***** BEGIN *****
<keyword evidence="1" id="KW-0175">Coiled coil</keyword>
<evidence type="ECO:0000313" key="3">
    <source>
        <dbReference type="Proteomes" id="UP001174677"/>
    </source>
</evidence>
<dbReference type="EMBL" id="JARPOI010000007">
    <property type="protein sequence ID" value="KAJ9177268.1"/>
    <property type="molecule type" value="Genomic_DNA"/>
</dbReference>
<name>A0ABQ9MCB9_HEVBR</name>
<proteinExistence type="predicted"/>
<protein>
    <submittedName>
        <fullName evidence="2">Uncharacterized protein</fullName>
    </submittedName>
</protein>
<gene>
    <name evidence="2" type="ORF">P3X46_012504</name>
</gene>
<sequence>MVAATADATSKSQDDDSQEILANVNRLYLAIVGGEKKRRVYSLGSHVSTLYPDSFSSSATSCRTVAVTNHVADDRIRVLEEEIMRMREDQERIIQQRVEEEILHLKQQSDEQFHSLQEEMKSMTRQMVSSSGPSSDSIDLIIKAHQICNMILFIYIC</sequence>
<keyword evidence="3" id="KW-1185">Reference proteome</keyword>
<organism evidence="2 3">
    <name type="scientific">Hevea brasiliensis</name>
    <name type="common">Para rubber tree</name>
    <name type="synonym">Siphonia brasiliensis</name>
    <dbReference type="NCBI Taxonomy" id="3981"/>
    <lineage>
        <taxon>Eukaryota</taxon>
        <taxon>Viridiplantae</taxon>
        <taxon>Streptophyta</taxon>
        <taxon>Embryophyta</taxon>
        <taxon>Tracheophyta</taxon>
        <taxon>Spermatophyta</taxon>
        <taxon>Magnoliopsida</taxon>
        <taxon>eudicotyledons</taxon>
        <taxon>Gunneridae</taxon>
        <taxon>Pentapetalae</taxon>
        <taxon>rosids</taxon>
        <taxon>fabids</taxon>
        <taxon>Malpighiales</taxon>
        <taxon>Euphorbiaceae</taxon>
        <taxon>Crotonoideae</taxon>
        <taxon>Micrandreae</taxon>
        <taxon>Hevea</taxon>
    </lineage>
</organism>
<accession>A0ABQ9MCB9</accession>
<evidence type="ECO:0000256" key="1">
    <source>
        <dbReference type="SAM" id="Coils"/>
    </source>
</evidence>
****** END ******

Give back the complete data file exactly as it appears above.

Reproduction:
<keyword evidence="1" id="KW-0175">Coiled coil</keyword>
<evidence type="ECO:0000313" key="3">
    <source>
        <dbReference type="Proteomes" id="UP001174677"/>
    </source>
</evidence>
<dbReference type="EMBL" id="JARPOI010000007">
    <property type="protein sequence ID" value="KAJ9177268.1"/>
    <property type="molecule type" value="Genomic_DNA"/>
</dbReference>
<name>A0ABQ9MCB9_HEVBR</name>
<proteinExistence type="predicted"/>
<protein>
    <submittedName>
        <fullName evidence="2">Uncharacterized protein</fullName>
    </submittedName>
</protein>
<gene>
    <name evidence="2" type="ORF">P3X46_012504</name>
</gene>
<sequence>MVAATADATSKSQDDDSQEILANVNRLYLAIVGGEKKRRVYSLGSHVSTLYPDSFSSSATSCRTVAVTNHVADDRIRVLEEEIMRMREDQERIIQQRVEEEILHLKQQSDEQFHSLQEEMKSMTRQMVSSSGPSSDSIDLIIKAHQICNMILFIYIC</sequence>
<keyword evidence="3" id="KW-1185">Reference proteome</keyword>
<organism evidence="2 3">
    <name type="scientific">Hevea brasiliensis</name>
    <name type="common">Para rubber tree</name>
    <name type="synonym">Siphonia brasiliensis</name>
    <dbReference type="NCBI Taxonomy" id="3981"/>
    <lineage>
        <taxon>Eukaryota</taxon>
        <taxon>Viridiplantae</taxon>
        <taxon>Streptophyta</taxon>
        <taxon>Embryophyta</taxon>
        <taxon>Tracheophyta</taxon>
        <taxon>Spermatophyta</taxon>
        <taxon>Magnoliopsida</taxon>
        <taxon>eudicotyledons</taxon>
        <taxon>Gunneridae</taxon>
        <taxon>Pentapetalae</taxon>
        <taxon>rosids</taxon>
        <taxon>fabids</taxon>
        <taxon>Malpighiales</taxon>
        <taxon>Euphorbiaceae</taxon>
        <taxon>Crotonoideae</taxon>
        <taxon>Micrandreae</taxon>
        <taxon>Hevea</taxon>
    </lineage>
</organism>
<accession>A0ABQ9MCB9</accession>
<evidence type="ECO:0000256" key="1">
    <source>
        <dbReference type="SAM" id="Coils"/>
    </source>
</evidence>